We humans are a very mixed bag. Two of my sons have expressed a belief that, over-all, the human race is more disposed to ugliness than to civil discourse, compassion, and a genuine search for truth.
Pockets, they say. Pockets. Good people are simply pockets tucked in amidst the preponderance of ignorance and the disregard for justice.
The Kansas City Star has printed many letters regarding the Ratigan/Finn/Murphy situation in the Catholic Diocese of Kansas City/St. Joseph. Most of my recent blogs have focused of the physical and sexual abuse of children by ordained men of the Catholic Church and the overwhelming evidence of an institutional cover-up.
I have tried to read with an open mind, an understanding of the perspective of every letter writer. For many years I shared the concept that the Church knew best, could do no wrong and had the Jesus Philosophy dialed.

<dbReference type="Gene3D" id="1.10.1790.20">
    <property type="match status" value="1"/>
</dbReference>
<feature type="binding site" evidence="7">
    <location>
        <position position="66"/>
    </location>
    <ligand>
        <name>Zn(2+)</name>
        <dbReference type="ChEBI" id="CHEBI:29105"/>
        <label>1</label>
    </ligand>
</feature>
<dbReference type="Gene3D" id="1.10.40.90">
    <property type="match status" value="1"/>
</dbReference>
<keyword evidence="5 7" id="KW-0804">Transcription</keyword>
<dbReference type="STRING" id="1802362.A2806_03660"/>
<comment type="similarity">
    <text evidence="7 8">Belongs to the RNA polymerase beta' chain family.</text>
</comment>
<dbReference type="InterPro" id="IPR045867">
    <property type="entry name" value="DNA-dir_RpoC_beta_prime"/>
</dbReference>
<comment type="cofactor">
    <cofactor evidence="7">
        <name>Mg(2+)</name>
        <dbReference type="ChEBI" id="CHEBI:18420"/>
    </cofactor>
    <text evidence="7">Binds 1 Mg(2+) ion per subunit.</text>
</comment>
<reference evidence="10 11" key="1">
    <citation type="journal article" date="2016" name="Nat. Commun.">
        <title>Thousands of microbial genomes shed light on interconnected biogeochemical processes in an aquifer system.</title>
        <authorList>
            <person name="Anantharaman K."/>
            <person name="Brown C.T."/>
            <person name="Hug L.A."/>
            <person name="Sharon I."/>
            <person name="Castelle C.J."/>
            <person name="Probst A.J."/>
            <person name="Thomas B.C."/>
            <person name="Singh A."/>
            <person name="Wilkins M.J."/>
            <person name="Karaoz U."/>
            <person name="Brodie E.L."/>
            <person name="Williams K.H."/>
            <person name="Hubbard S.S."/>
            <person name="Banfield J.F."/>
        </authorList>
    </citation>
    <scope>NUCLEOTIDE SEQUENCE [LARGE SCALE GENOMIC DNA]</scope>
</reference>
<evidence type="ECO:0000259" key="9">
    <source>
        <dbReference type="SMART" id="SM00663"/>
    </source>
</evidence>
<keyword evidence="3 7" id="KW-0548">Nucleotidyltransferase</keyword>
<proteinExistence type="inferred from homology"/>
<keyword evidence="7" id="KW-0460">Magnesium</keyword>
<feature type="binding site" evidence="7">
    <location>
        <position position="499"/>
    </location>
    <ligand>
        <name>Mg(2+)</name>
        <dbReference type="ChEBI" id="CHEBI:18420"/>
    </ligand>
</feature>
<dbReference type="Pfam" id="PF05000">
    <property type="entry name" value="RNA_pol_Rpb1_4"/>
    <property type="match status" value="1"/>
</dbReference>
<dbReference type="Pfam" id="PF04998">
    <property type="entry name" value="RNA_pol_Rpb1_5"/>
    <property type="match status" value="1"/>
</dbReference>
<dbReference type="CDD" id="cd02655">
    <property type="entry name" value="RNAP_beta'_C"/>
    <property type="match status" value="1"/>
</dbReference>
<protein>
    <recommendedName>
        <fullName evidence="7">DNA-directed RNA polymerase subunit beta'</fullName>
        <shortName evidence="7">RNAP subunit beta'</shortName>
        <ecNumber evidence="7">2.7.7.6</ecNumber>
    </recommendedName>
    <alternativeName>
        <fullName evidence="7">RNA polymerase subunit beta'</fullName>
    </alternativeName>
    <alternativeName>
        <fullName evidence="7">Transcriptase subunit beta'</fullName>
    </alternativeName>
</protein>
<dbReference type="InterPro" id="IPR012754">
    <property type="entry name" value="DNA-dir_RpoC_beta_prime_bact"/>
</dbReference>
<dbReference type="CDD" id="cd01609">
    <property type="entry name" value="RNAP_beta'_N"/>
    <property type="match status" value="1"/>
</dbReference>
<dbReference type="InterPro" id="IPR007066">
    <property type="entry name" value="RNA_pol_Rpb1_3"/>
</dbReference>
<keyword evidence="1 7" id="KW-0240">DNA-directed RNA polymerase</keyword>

Obviously, that belief, and the required blind and silent obedience, is no longer a part of my life.
A letter to the editor, Kansas City Star, Thursday, June 30, 2011 taxes my ability to maintain an open-mind. In the letter, Laura Long of Pleasant Hill writes:
“All I see from SNAP (Survivors Network of those Abused by Priests) is a bunch of money-hungry, publicity-hungry folks jumping up and down creating havoc for the sake of havoc.”
Excuse me, but how does a mean-spirited remark like that fit into the Jesus philosophy? “…jumping up and down creating havoc for the sake of havoc.”
Really, Laura Long? Victims of abuse should quietly go away, perhaps being sheep to a flawed Shepard?
Men and women seeking justice following molestation by trusted priests are simply jumping up and down? Priests given honor, prestige and trust violated the victims, their families and the trust of their ordination.
Ordained men who professed the Jesus Philosophy fondled, raped, violated, tortured children and now the children are “…creating havoc for the sake of havoc”?
If the survivors manage to create some havoc in the name of justice I honor that havoc, not unlike chasing those money changers from the temple.